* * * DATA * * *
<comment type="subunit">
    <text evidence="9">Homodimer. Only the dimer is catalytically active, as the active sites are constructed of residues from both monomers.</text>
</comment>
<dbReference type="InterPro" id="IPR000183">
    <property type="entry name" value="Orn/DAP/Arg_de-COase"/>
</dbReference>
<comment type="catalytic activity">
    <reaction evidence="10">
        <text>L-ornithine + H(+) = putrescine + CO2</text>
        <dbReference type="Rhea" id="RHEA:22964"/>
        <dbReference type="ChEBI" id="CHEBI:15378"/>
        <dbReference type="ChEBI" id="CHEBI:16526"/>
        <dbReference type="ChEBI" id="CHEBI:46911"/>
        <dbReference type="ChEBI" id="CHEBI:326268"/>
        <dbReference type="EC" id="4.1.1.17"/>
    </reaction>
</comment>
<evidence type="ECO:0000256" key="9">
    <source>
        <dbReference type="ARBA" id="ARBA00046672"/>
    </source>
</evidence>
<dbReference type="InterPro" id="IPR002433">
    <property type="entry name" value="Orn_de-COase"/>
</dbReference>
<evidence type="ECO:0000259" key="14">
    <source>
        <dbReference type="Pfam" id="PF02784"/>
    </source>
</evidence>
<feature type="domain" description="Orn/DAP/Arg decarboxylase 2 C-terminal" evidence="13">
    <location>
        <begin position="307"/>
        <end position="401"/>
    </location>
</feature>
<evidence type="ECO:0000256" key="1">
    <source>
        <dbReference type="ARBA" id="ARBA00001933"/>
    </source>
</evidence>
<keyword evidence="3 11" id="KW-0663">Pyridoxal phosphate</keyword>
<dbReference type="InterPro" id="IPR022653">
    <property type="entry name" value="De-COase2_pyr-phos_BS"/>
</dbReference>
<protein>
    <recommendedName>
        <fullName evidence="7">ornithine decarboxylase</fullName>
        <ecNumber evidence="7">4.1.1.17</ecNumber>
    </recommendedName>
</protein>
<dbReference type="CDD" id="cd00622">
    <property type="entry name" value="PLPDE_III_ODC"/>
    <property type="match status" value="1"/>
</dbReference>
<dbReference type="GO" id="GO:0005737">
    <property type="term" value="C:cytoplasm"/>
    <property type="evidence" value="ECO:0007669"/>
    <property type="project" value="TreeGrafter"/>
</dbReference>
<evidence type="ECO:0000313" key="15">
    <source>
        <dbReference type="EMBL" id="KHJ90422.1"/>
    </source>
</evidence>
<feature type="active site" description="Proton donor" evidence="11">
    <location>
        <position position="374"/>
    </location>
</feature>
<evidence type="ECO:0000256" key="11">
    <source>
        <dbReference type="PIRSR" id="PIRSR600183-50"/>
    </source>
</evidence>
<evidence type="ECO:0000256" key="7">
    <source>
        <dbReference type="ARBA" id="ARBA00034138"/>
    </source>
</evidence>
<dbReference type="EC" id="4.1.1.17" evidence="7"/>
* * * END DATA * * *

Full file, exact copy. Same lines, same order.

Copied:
<comment type="subunit">
    <text evidence="9">Homodimer. Only the dimer is catalytically active, as the active sites are constructed of residues from both monomers.</text>
</comment>
<dbReference type="InterPro" id="IPR000183">
    <property type="entry name" value="Orn/DAP/Arg_de-COase"/>
</dbReference>
<comment type="catalytic activity">
    <reaction evidence="10">
        <text>L-ornithine + H(+) = putrescine + CO2</text>
        <dbReference type="Rhea" id="RHEA:22964"/>
        <dbReference type="ChEBI" id="CHEBI:15378"/>
        <dbReference type="ChEBI" id="CHEBI:16526"/>
        <dbReference type="ChEBI" id="CHEBI:46911"/>
        <dbReference type="ChEBI" id="CHEBI:326268"/>
        <dbReference type="EC" id="4.1.1.17"/>
    </reaction>
</comment>
<evidence type="ECO:0000256" key="9">
    <source>
        <dbReference type="ARBA" id="ARBA00046672"/>
    </source>
</evidence>
<dbReference type="InterPro" id="IPR002433">
    <property type="entry name" value="Orn_de-COase"/>
</dbReference>
<evidence type="ECO:0000259" key="14">
    <source>
        <dbReference type="Pfam" id="PF02784"/>
    </source>
</evidence>
<feature type="domain" description="Orn/DAP/Arg decarboxylase 2 C-terminal" evidence="13">
    <location>
        <begin position="307"/>
        <end position="401"/>
    </location>
</feature>
<evidence type="ECO:0000256" key="1">
    <source>
        <dbReference type="ARBA" id="ARBA00001933"/>
    </source>
</evidence>
<keyword evidence="3 11" id="KW-0663">Pyridoxal phosphate</keyword>
<dbReference type="InterPro" id="IPR022653">
    <property type="entry name" value="De-COase2_pyr-phos_BS"/>
</dbReference>
<protein>
    <recommendedName>
        <fullName evidence="7">ornithine decarboxylase</fullName>
        <ecNumber evidence="7">4.1.1.17</ecNumber>
    </recommendedName>
</protein>
<dbReference type="CDD" id="cd00622">
    <property type="entry name" value="PLPDE_III_ODC"/>
    <property type="match status" value="1"/>
</dbReference>
<dbReference type="GO" id="GO:0005737">
    <property type="term" value="C:cytoplasm"/>
    <property type="evidence" value="ECO:0007669"/>
    <property type="project" value="TreeGrafter"/>
</dbReference>
<evidence type="ECO:0000313" key="15">
    <source>
        <dbReference type="EMBL" id="KHJ90422.1"/>
    </source>
</evidence>
<feature type="active site" description="Proton donor" evidence="11">
    <location>
        <position position="374"/>
    </location>
</feature>
<evidence type="ECO:0000256" key="11">
    <source>
        <dbReference type="PIRSR" id="PIRSR600183-50"/>
    </source>
</evidence>
<evidence type="ECO:0000256" key="7">
    <source>
        <dbReference type="ARBA" id="ARBA00034138"/>
    </source>
</evidence>
<dbReference type="EC" id="4.1.1.17" evidence="7"/>